Tiger spider or wasp has a paralyzing poison that traps its prey.
This wasp spider waits for some hapless victim to fall into its trap: then it will pounce on its prey. Spiders set their silken traps in strategic locations, tending to and repairing their complicated structures, or even building a new one, every day.
Millions of insects daily fall victim to these invisible, sticky giant silken nets of the spiders.
This Argiope spider watchfully waits, detecting the slightest movement of its web through its forelegs.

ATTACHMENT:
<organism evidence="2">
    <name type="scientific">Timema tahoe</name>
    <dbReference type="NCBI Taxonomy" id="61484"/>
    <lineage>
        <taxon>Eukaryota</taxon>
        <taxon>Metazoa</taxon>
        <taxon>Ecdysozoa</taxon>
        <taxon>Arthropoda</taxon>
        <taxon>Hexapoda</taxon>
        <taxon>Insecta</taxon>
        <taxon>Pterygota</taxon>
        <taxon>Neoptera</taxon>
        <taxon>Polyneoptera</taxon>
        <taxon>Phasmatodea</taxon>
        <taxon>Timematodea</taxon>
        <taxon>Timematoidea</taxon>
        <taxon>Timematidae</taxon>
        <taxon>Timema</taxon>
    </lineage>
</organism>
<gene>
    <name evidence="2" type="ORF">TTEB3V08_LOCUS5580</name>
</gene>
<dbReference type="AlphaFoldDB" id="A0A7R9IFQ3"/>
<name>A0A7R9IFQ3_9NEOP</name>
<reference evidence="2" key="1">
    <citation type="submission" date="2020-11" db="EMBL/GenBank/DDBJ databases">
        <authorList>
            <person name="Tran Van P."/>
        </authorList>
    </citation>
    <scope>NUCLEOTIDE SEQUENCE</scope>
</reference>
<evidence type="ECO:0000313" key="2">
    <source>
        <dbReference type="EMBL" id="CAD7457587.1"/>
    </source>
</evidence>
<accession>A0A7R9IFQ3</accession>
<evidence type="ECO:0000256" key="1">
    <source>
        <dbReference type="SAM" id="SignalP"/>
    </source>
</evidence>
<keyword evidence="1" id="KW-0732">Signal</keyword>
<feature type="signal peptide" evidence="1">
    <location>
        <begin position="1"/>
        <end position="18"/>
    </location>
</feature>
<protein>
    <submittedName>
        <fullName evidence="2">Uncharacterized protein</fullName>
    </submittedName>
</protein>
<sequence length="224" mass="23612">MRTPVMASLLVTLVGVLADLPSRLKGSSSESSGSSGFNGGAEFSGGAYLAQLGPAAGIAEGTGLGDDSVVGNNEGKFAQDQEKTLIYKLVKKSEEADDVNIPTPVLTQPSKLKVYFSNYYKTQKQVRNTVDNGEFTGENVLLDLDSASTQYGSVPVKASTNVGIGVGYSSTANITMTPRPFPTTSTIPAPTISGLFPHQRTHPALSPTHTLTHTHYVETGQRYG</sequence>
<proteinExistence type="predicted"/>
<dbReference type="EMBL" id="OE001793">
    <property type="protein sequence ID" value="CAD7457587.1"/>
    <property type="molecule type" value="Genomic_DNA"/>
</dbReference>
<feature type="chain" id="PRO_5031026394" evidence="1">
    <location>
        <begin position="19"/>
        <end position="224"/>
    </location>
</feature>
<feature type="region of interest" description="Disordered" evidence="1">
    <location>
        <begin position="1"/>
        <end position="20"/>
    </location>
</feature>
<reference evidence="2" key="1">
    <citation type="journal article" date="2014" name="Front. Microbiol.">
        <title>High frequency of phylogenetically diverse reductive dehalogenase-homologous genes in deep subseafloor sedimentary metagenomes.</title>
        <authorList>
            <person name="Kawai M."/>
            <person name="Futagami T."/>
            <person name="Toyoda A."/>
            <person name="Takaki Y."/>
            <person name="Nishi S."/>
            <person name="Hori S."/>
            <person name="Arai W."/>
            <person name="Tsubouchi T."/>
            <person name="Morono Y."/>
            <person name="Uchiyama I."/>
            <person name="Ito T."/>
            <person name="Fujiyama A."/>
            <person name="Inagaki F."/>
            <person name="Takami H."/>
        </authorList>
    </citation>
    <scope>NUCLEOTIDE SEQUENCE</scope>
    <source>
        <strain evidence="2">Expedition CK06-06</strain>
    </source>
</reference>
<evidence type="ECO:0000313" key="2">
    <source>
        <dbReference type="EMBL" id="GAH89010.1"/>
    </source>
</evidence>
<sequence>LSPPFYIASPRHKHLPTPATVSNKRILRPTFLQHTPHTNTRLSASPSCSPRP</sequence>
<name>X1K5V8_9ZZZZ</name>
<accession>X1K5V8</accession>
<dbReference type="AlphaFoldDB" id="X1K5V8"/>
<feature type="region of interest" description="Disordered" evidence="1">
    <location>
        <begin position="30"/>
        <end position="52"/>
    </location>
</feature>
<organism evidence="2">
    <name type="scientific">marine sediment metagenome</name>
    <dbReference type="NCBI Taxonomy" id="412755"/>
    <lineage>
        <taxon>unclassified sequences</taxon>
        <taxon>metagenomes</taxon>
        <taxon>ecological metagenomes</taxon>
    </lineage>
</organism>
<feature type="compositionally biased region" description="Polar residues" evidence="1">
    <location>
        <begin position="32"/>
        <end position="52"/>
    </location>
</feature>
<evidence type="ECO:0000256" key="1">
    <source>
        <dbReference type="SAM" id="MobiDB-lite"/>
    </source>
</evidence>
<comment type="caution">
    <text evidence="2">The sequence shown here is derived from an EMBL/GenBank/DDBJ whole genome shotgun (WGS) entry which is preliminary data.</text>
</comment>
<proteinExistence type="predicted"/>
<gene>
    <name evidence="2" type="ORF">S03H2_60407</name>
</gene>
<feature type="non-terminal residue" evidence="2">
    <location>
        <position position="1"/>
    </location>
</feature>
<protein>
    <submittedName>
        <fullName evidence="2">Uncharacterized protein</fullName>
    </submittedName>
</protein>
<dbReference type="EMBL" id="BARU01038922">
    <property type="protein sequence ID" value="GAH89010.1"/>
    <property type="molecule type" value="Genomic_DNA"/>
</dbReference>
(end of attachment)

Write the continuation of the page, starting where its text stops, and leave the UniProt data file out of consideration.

When a victim makes contact with the sensitive web, the spider attacks quickly; the prey is immobilized with a venom that both paralyzes it and liquefies its insides with protein-dissolving enzymes. Wrapped up in silk, the wasp spider liquefied its completely internal organs.
The male of this species of spiders, much smaller than the female, dare not approach his potential mate until she reaches sexual maturity.
Then, for a short period only, her fearsome mouthparts soften: only then can the male copulate without fear of being eaten by his spider partner.